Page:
Lately you may have had a lot of spare time and you still can’t find the motivation to learn Dutch? Or maybe you’ve finally sat down with your textbook, and are already browsing DutchReview for a bit of light-hearted procrastination?
No judging at all. We’ve all been there.
Luckily, avoiding your textbook may just have helped you out this time, because the following article is for you. It includes five super-simple avenues you can explore, to increase mindfulness — and will hopefully inspire you to not necessarily study harder, but to do it with a lot more purpose.
“I’m just not good at learning languages”
Yes, I’m taking aim at native English speakers here.
When we take our first breath outside the womb we don’t immediately strike up a conversation with our parents, fluently, in our mother tongue:
“Hello, there. An absolute pleasure to finally meet you both.”
No, we learn it as a child. Now, you can bring up neuroplasticity and why it’s easier as an infant, but let me ask you this: have you ever met a child before? They often have an attention-span that makes a goldfish look like a veteran scholar.
If they can do it, then you can too. So do yourself a favour, and stop believing that excuse.
Find your reason
If someone asks you why you are learning Dutch, and you cannot come up with an answer that convinces even yourself, then there’s your problem.
A lot of our procrastination comes from our emotions. You can procrastinate from learning by drawing up an amazing, structured weekly plan (again), but if your heart isn’t in it then you will go around in unproductive circles.
To speak to your Dutch boyfriend’s / girlfriend’s family? For work? It is usually for pragmatic reasons rather than pure love for the language, so the trick is to find a way to do it because you want to, not because you feel you have to.
Try to find passion in the process of learning a new language, acquiring a new skill, or from challenging yourself — these are all things for you. Just be honest with yourself.
Set the benchmark low
Yes, you read that correctly.
People usually start by jumping in the deep-end — being ultra-enthusiastic and unrealistic. It works for some people, but is often not sustainable at all. Learning a language requires consistency.
However, expert Tim Pychyl says, “Once we get started, we’re typically able to keep going. Getting started is everything.”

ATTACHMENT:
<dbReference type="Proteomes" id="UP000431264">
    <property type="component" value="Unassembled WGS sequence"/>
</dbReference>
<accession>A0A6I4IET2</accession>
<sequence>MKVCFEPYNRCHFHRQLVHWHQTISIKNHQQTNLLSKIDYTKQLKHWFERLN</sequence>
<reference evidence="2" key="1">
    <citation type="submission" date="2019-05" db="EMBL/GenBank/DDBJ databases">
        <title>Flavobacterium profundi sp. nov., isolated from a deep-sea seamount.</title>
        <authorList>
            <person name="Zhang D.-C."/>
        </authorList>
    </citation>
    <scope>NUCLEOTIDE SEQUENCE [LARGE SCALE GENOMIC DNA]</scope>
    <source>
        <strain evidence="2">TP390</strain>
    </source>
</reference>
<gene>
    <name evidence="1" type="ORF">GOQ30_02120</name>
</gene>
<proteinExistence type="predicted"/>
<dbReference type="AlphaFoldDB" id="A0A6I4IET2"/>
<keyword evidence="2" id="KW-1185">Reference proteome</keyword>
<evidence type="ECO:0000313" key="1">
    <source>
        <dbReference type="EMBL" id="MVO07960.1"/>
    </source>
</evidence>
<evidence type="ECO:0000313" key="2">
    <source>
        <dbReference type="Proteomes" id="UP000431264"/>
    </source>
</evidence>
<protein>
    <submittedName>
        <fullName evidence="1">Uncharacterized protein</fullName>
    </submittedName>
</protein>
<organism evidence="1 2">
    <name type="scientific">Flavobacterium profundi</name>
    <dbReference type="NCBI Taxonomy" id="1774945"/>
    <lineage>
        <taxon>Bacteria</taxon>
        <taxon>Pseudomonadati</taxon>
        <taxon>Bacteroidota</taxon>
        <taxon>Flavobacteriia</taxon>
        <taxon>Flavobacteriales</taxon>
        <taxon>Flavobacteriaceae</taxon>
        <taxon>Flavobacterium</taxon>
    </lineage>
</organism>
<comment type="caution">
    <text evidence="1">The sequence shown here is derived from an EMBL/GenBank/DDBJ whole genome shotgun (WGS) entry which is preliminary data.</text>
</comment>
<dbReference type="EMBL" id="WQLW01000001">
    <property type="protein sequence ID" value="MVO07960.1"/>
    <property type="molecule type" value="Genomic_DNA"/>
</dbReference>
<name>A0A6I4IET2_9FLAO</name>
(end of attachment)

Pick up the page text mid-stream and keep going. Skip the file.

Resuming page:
Well, sort of, Tim.
Picture this: you set yourself half an hour with your textbook and after five minutes time seems to slow down in a way that even the most gifted of quantum physicists can’t explain. Oh look, you’re on Instagram — how did that happen?
So why not five minutes (no, seriously) every day on Duolingo. If Tim is right, five minutes may turn into a relatively painless ten, or fifteen. If you feel like doing more — do more. If you don’t, then it is only five minutes of your day. Power through it. After all, thirty-five minutes a week (plus the consistency of daily learning) is more than nought minutes per month.
Self-awareness and experimentation
Let me be clear: there are many, many brilliant and inspiring teachers out there, and a variety of incredible courses. But everyone learns differently, and has different motivations.
For many of us, school did a great job of stunting any passion or confidence for languages, and a main consequence was to grow up believing that there was only one way to learn them. Which just so happened to be incredibly slow and dull. Taking two months to be able to say you wake up at six and clean your teeth just isn’t going to cut it when living abroad.
So experiment, explore, and find what works best for you.
Likewise, be aware of when you are most likely to lose motivation. Identify the cue for a bad habit, and change the routine slightly to avoid it and keep on track with your session. (For more on that, I highly recommend introducing yourself to Charles Duhigg!)
Practice, practice, practice
Simply put: use it.
If you are putting time aside to learn a language and then not using it then what’s the point? We all sound stupid at first, we all make mistakes. Get used to it — but you really are not alone.
If you genuinely can’t summon up the confidence, then while washing the dishes or brushing your teeth have little conversations in your head. Link up new words, practice that quick formation of sentences and being creative with limited vocabulary. It sounds absolutely crazy, but you can build up that fluency without the anxiety and embarrassment.
Additionally, try reading articles online, listening to the radio, using Dutch subtitles on Netflix, and looking at memes — it doesn’t matter what it is as long as it’s Dutch! Surround yourself with it as much as you can.
What are your top tips for avoiding procrastination when it comes to learning a language? Drop them in the comments below!
Feature Image: FirmBee/Pixabay
Editor’s Note: This article was originally published in April 2020, and was fully updated in July 2021 for your reading pleasure.